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New Tips for Treating Leg Ulcers

Posted on August 24, 2023

Leg ulcers are open wounds that are hard to heal. That's why treating leg ulcers is so tricky. And why new treatment studies and technology are so important. Today, we'll explore two of those factors. The first is a new study related to the timing of treating leg ulcers. The second is a new technology for treating leg ulcers. Launched by FeelTect, an Irish startup, this ‘Tight Alright’ technology is intended for use in a new medical device. It will sense pressure to help with detecting and treating leg ulcers. And the third is a new smart bandage, that can wirelessly monitor wound healing, so you can keep an ulcer covered while making sure it's progressing. But to understand why and how these treatments will work, we must first explore what causes venous leg ulcers.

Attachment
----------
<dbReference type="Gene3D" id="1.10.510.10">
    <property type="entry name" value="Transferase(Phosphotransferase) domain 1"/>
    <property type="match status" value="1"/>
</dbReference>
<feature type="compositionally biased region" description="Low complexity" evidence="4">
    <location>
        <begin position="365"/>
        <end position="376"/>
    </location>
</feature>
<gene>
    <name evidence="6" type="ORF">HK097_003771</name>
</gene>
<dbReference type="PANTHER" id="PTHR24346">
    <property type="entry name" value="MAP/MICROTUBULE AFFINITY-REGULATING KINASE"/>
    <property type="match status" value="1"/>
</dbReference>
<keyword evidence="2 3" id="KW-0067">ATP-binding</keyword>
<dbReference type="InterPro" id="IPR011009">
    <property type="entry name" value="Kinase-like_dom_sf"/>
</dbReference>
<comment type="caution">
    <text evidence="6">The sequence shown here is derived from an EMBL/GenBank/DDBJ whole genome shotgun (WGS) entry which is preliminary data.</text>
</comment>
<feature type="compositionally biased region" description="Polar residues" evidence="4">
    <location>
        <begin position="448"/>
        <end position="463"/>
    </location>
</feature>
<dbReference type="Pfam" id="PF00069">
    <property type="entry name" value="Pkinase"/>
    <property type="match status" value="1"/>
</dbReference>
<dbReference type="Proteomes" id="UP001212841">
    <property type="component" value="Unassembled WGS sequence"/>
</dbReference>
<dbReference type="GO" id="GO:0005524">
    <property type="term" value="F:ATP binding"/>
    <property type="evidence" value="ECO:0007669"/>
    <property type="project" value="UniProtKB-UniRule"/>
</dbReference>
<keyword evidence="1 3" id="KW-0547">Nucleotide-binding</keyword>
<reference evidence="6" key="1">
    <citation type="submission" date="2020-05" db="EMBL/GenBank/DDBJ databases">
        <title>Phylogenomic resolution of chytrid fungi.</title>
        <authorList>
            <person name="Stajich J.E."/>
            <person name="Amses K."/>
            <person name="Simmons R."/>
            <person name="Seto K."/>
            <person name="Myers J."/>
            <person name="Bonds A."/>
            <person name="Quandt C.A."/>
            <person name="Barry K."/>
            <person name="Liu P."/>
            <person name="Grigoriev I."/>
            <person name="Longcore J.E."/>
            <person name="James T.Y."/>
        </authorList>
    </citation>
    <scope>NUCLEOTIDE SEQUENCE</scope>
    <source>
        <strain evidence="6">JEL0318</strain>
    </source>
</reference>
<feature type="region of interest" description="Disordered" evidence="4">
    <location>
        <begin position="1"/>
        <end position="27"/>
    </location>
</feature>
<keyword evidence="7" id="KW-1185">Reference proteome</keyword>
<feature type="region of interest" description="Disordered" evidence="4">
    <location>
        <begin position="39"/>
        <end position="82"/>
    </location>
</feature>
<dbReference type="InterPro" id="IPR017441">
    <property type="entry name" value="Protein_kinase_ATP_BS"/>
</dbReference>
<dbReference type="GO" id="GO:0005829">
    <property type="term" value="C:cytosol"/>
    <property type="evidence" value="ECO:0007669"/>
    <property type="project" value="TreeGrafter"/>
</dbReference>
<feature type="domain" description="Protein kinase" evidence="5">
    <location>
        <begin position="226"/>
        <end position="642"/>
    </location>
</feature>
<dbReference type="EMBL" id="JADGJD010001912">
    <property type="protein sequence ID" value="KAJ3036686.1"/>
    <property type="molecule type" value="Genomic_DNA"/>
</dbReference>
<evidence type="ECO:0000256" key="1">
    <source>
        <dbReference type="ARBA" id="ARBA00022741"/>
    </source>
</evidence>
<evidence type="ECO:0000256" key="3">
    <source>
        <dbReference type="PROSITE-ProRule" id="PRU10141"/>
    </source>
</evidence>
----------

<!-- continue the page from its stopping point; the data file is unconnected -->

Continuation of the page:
Are There Different Types of Ulcers?

An ulcer is a deep wound. There are different types of ulcers that can form inside or outside of your body. They develop when healthy tissue erodes from a certain area of your body. And there are many reasons why that might happen.

Different types of ulcers include arterial ulcers, which develop on your skin because of problems with lack of blood flow. You may develop mouth ulcers, or canker sores, which form for many different reasons. Another type of ulcer can form on the genitals, or in the stomach or small intestine. (The latter are called peptic ulcers.)

Finally, you may develop venous ulcers on the skin of your lower legs. Also called varicose or stasis leg ulcers, these are the types of ulcers we'll explore in this post.

What are Venous Leg Ulcers and Why Do They Form?